The new Blue Ember is an XLR condenser microphone designed for musicians, content creators, podcasters and recording engineers.
For nearly 20 years, Blue has offered a wide variety of microphones for a host of different applications. Their most popular mic is the Yeti, an affordable USB-powered mic, used by podcasters, creators and more. Their latest release, Blue Ember, is a condenser microphone which, like the Yeti, offers classic Blue sound at an affordable price point. Unlike with USB microphones, Ember’s XLR connectivity allows you to connect it to a variety of different pieces of gear, so you can continue to upgrade your sound as your needs or budget change.
Ember features a hand-tuned custom capsule, resulting in a clear, open and detailed response. Whether you’re recording vocals, guitar, drums or another instrument, you’ll be pleased with your results. Ember’s cardioid polar pattern provides fantastic on-axis pickup, while rejecting off-axis noise sources. This makes Ember especially suited to working in tight spaces where you have to worry about sound reflections off of walls and other surfaces.
In addition to its musical application, Ember would be a great choice for anyone involved in voice-over work, podcasting or streaming who is ready to take it to another level. If you’ll be using Ember in one of those applications, Blue recommends placing Ember approximately 5 to 8 inches from your mouth to get a rich, detailed response.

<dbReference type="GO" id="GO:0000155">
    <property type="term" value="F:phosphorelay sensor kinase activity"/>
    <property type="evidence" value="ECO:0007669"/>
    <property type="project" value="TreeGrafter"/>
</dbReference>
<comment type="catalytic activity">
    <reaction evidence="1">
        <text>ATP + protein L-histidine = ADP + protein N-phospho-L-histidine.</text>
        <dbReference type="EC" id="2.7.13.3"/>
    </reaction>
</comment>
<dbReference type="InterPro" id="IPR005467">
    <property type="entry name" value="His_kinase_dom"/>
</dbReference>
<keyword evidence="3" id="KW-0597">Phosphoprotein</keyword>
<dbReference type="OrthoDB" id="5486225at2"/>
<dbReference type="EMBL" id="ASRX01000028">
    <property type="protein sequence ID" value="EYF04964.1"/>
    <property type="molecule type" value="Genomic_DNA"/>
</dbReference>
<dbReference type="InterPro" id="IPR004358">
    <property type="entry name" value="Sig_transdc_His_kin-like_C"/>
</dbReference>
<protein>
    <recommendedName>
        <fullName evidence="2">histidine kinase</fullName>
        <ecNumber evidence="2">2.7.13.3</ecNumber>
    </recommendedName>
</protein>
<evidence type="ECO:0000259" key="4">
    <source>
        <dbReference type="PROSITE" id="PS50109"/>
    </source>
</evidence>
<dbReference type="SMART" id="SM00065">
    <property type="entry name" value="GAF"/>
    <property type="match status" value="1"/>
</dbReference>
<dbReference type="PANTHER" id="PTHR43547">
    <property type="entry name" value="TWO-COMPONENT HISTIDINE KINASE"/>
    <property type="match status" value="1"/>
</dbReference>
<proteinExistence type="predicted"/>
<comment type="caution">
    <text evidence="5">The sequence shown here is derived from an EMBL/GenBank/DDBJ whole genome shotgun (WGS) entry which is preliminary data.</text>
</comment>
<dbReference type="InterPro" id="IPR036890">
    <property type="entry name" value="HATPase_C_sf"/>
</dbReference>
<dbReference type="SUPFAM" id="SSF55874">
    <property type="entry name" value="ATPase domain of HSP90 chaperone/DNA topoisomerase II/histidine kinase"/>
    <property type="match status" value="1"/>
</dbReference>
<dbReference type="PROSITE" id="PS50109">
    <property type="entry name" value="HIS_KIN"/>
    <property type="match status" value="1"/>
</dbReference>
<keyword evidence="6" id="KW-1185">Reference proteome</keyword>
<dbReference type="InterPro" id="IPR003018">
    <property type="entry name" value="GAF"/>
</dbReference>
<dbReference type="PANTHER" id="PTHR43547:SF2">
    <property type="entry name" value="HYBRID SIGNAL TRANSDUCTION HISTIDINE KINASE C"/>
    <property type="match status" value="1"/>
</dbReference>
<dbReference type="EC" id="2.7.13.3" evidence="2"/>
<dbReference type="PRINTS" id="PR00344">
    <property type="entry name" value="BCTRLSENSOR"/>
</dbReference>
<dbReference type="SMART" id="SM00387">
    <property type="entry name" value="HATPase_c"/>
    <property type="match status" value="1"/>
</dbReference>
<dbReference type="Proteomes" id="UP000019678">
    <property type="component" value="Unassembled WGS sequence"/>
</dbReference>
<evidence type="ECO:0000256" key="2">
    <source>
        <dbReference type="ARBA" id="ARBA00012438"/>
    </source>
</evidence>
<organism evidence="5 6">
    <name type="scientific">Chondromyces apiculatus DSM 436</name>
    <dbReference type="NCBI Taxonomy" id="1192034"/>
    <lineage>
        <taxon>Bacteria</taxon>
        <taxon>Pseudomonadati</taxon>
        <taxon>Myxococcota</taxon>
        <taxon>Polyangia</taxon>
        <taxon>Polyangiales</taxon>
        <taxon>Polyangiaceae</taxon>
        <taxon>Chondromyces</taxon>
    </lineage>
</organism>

One thing to keep in mind is that Ember is a condenser microphone. As such, Ember requires phantom power to function. To supply phantom power you have a few different options.
If you’re connecting your Ember directly to your computer you can purchase Blue’s Icicle, an XLR to USB Converter/Mic preamp. Icicle serves as a converter (to turn your analog voltages into digital bytes) and microphone preamp, to increase the gain of your signal. Icicle also provides the required 48V of phantom needed to power your microphone.
As an alternative to purchasing Icicle, you can use any number of audio interfaces that connect directly to your computer via USB, FireWire or Thunderbolt. Most audio interfaces have XLR connections and microphone preamps that are capable of providing 48 volts of phantom power and plenty of gain.
Need help? Check out our Audio Interfaces Buying Guide.
Finally, if you’re using Ember in a live setting, you can purchase an audio mixer that has built-in mic preamps that supply phantom power.
Regardless of your application, Ember is an extremely versatile microphone that will satisfy your recording or streaming needs for years to come.
Check out our full selection of condenser microphones at Musician’s Friend.